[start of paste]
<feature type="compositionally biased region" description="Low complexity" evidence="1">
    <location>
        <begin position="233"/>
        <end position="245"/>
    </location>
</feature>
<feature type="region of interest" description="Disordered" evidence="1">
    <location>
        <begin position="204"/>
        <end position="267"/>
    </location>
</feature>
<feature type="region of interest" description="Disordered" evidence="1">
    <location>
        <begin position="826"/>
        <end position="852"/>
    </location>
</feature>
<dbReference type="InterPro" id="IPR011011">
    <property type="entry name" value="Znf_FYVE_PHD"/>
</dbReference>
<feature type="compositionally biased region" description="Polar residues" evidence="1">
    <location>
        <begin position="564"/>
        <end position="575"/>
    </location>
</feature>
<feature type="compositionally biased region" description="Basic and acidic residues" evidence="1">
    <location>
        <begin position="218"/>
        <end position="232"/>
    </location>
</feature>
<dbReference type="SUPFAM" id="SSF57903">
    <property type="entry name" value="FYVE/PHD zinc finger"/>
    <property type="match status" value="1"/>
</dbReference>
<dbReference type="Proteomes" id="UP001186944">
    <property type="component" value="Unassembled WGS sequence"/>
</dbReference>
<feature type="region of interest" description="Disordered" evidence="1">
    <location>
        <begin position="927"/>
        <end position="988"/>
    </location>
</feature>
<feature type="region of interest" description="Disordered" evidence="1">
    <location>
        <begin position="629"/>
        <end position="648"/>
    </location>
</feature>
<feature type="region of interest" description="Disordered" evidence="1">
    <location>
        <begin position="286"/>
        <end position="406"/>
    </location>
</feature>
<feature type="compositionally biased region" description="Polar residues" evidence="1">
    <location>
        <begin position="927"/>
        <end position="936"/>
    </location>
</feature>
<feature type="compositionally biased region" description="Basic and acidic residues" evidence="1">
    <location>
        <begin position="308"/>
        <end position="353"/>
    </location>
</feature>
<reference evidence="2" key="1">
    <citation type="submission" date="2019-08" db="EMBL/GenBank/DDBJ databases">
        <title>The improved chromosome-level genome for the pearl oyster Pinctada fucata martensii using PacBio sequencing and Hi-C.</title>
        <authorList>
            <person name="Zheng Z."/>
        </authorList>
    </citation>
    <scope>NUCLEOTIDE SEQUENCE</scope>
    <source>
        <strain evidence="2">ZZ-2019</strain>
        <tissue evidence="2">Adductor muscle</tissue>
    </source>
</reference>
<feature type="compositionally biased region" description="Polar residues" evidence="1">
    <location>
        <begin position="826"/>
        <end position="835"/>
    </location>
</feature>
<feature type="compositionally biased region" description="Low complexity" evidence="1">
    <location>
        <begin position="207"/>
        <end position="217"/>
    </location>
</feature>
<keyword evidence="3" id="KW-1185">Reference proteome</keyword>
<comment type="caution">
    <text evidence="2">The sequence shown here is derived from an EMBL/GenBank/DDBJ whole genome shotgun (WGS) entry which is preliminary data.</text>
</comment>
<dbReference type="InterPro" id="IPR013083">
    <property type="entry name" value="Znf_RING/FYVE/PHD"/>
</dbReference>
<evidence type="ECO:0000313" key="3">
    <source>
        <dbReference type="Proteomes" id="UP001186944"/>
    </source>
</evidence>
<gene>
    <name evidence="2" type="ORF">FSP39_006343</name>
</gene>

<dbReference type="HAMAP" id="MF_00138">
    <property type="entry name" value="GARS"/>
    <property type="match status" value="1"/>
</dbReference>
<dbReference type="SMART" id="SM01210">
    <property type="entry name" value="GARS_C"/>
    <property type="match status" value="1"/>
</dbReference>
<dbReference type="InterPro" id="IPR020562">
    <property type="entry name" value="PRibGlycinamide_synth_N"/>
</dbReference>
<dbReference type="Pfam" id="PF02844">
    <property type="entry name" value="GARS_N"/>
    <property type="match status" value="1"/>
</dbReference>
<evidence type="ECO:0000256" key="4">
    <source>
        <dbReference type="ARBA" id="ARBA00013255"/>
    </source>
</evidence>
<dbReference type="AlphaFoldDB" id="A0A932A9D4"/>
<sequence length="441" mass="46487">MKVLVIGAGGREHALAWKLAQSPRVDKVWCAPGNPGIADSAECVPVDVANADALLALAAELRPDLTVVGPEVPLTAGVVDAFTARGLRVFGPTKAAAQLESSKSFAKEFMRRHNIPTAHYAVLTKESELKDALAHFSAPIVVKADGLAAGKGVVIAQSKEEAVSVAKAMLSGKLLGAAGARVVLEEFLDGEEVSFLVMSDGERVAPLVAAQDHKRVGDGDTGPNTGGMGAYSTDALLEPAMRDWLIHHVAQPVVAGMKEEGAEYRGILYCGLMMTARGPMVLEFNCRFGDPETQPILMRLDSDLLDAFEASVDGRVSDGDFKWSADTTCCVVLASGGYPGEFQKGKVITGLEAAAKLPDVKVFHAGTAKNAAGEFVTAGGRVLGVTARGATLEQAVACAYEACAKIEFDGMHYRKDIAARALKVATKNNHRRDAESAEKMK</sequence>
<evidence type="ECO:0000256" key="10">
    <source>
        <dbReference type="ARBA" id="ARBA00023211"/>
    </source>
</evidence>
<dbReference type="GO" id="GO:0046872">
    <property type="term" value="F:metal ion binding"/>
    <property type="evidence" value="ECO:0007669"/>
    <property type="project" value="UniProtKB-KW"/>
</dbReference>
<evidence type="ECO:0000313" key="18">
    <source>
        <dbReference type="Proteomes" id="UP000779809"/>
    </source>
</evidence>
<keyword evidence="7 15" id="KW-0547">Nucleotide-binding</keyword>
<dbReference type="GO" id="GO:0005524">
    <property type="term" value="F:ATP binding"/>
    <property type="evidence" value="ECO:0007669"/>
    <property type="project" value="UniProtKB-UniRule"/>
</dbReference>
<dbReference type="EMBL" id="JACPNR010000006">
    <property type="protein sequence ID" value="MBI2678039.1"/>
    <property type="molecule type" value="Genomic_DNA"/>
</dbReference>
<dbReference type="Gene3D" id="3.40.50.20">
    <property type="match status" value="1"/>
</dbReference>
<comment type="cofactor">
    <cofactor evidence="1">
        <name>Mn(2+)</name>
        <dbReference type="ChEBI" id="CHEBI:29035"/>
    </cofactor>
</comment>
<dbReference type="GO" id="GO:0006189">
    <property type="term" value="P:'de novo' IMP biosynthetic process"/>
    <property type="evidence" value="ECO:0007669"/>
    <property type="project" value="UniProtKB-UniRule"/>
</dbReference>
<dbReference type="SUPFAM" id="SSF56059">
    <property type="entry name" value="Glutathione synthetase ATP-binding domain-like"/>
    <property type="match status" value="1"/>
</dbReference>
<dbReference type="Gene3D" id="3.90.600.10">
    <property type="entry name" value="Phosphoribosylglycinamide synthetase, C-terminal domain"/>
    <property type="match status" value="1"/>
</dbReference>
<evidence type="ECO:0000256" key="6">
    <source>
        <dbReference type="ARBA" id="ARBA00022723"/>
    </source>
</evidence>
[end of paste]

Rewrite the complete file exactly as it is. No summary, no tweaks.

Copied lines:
<feature type="compositionally biased region" description="Low complexity" evidence="1">
    <location>
        <begin position="233"/>
        <end position="245"/>
    </location>
</feature>
<feature type="region of interest" description="Disordered" evidence="1">
    <location>
        <begin position="204"/>
        <end position="267"/>
    </location>
</feature>
<feature type="region of interest" description="Disordered" evidence="1">
    <location>
        <begin position="826"/>
        <end position="852"/>
    </location>
</feature>
<dbReference type="InterPro" id="IPR011011">
    <property type="entry name" value="Znf_FYVE_PHD"/>
</dbReference>
<feature type="compositionally biased region" description="Polar residues" evidence="1">
    <location>
        <begin position="564"/>
        <end position="575"/>
    </location>
</feature>
<feature type="compositionally biased region" description="Basic and acidic residues" evidence="1">
    <location>
        <begin position="218"/>
        <end position="232"/>
    </location>
</feature>
<dbReference type="SUPFAM" id="SSF57903">
    <property type="entry name" value="FYVE/PHD zinc finger"/>
    <property type="match status" value="1"/>
</dbReference>
<dbReference type="Proteomes" id="UP001186944">
    <property type="component" value="Unassembled WGS sequence"/>
</dbReference>
<feature type="region of interest" description="Disordered" evidence="1">
    <location>
        <begin position="927"/>
        <end position="988"/>
    </location>
</feature>
<feature type="region of interest" description="Disordered" evidence="1">
    <location>
        <begin position="629"/>
        <end position="648"/>
    </location>
</feature>
<feature type="region of interest" description="Disordered" evidence="1">
    <location>
        <begin position="286"/>
        <end position="406"/>
    </location>
</feature>
<feature type="compositionally biased region" description="Polar residues" evidence="1">
    <location>
        <begin position="927"/>
        <end position="936"/>
    </location>
</feature>
<feature type="compositionally biased region" description="Basic and acidic residues" evidence="1">
    <location>
        <begin position="308"/>
        <end position="353"/>
    </location>
</feature>
<reference evidence="2" key="1">
    <citation type="submission" date="2019-08" db="EMBL/GenBank/DDBJ databases">
        <title>The improved chromosome-level genome for the pearl oyster Pinctada fucata martensii using PacBio sequencing and Hi-C.</title>
        <authorList>
            <person name="Zheng Z."/>
        </authorList>
    </citation>
    <scope>NUCLEOTIDE SEQUENCE</scope>
    <source>
        <strain evidence="2">ZZ-2019</strain>
        <tissue evidence="2">Adductor muscle</tissue>
    </source>
</reference>
<feature type="compositionally biased region" description="Polar residues" evidence="1">
    <location>
        <begin position="826"/>
        <end position="835"/>
    </location>
</feature>
<feature type="compositionally biased region" description="Low complexity" evidence="1">
    <location>
        <begin position="207"/>
        <end position="217"/>
    </location>
</feature>
<keyword evidence="3" id="KW-1185">Reference proteome</keyword>
<comment type="caution">
    <text evidence="2">The sequence shown here is derived from an EMBL/GenBank/DDBJ whole genome shotgun (WGS) entry which is preliminary data.</text>
</comment>
<dbReference type="InterPro" id="IPR013083">
    <property type="entry name" value="Znf_RING/FYVE/PHD"/>
</dbReference>
<evidence type="ECO:0000313" key="3">
    <source>
        <dbReference type="Proteomes" id="UP001186944"/>
    </source>
</evidence>
<gene>
    <name evidence="2" type="ORF">FSP39_006343</name>
</gene>

<dbReference type="HAMAP" id="MF_00138">
    <property type="entry name" value="GARS"/>
    <property type="match status" value="1"/>
</dbReference>
<dbReference type="SMART" id="SM01210">
    <property type="entry name" value="GARS_C"/>
    <property type="match status" value="1"/>
</dbReference>
<dbReference type="InterPro" id="IPR020562">
    <property type="entry name" value="PRibGlycinamide_synth_N"/>
</dbReference>
<dbReference type="Pfam" id="PF02844">
    <property type="entry name" value="GARS_N"/>
    <property type="match status" value="1"/>
</dbReference>
<evidence type="ECO:0000256" key="4">
    <source>
        <dbReference type="ARBA" id="ARBA00013255"/>
    </source>
</evidence>
<dbReference type="AlphaFoldDB" id="A0A932A9D4"/>
<sequence length="441" mass="46487">MKVLVIGAGGREHALAWKLAQSPRVDKVWCAPGNPGIADSAECVPVDVANADALLALAAELRPDLTVVGPEVPLTAGVVDAFTARGLRVFGPTKAAAQLESSKSFAKEFMRRHNIPTAHYAVLTKESELKDALAHFSAPIVVKADGLAAGKGVVIAQSKEEAVSVAKAMLSGKLLGAAGARVVLEEFLDGEEVSFLVMSDGERVAPLVAAQDHKRVGDGDTGPNTGGMGAYSTDALLEPAMRDWLIHHVAQPVVAGMKEEGAEYRGILYCGLMMTARGPMVLEFNCRFGDPETQPILMRLDSDLLDAFEASVDGRVSDGDFKWSADTTCCVVLASGGYPGEFQKGKVITGLEAAAKLPDVKVFHAGTAKNAAGEFVTAGGRVLGVTARGATLEQAVACAYEACAKIEFDGMHYRKDIAARALKVATKNNHRRDAESAEKMK</sequence>
<evidence type="ECO:0000256" key="10">
    <source>
        <dbReference type="ARBA" id="ARBA00023211"/>
    </source>
</evidence>
<dbReference type="GO" id="GO:0046872">
    <property type="term" value="F:metal ion binding"/>
    <property type="evidence" value="ECO:0007669"/>
    <property type="project" value="UniProtKB-KW"/>
</dbReference>
<evidence type="ECO:0000313" key="18">
    <source>
        <dbReference type="Proteomes" id="UP000779809"/>
    </source>
</evidence>
<keyword evidence="7 15" id="KW-0547">Nucleotide-binding</keyword>
<dbReference type="GO" id="GO:0005524">
    <property type="term" value="F:ATP binding"/>
    <property type="evidence" value="ECO:0007669"/>
    <property type="project" value="UniProtKB-UniRule"/>
</dbReference>
<dbReference type="EMBL" id="JACPNR010000006">
    <property type="protein sequence ID" value="MBI2678039.1"/>
    <property type="molecule type" value="Genomic_DNA"/>
</dbReference>
<dbReference type="Gene3D" id="3.40.50.20">
    <property type="match status" value="1"/>
</dbReference>
<comment type="cofactor">
    <cofactor evidence="1">
        <name>Mn(2+)</name>
        <dbReference type="ChEBI" id="CHEBI:29035"/>
    </cofactor>
</comment>
<dbReference type="GO" id="GO:0006189">
    <property type="term" value="P:'de novo' IMP biosynthetic process"/>
    <property type="evidence" value="ECO:0007669"/>
    <property type="project" value="UniProtKB-UniRule"/>
</dbReference>
<dbReference type="SUPFAM" id="SSF56059">
    <property type="entry name" value="Glutathione synthetase ATP-binding domain-like"/>
    <property type="match status" value="1"/>
</dbReference>
<dbReference type="Gene3D" id="3.90.600.10">
    <property type="entry name" value="Phosphoribosylglycinamide synthetase, C-terminal domain"/>
    <property type="match status" value="1"/>
</dbReference>
<evidence type="ECO:0000256" key="6">
    <source>
        <dbReference type="ARBA" id="ARBA00022723"/>
    </source>
</evidence>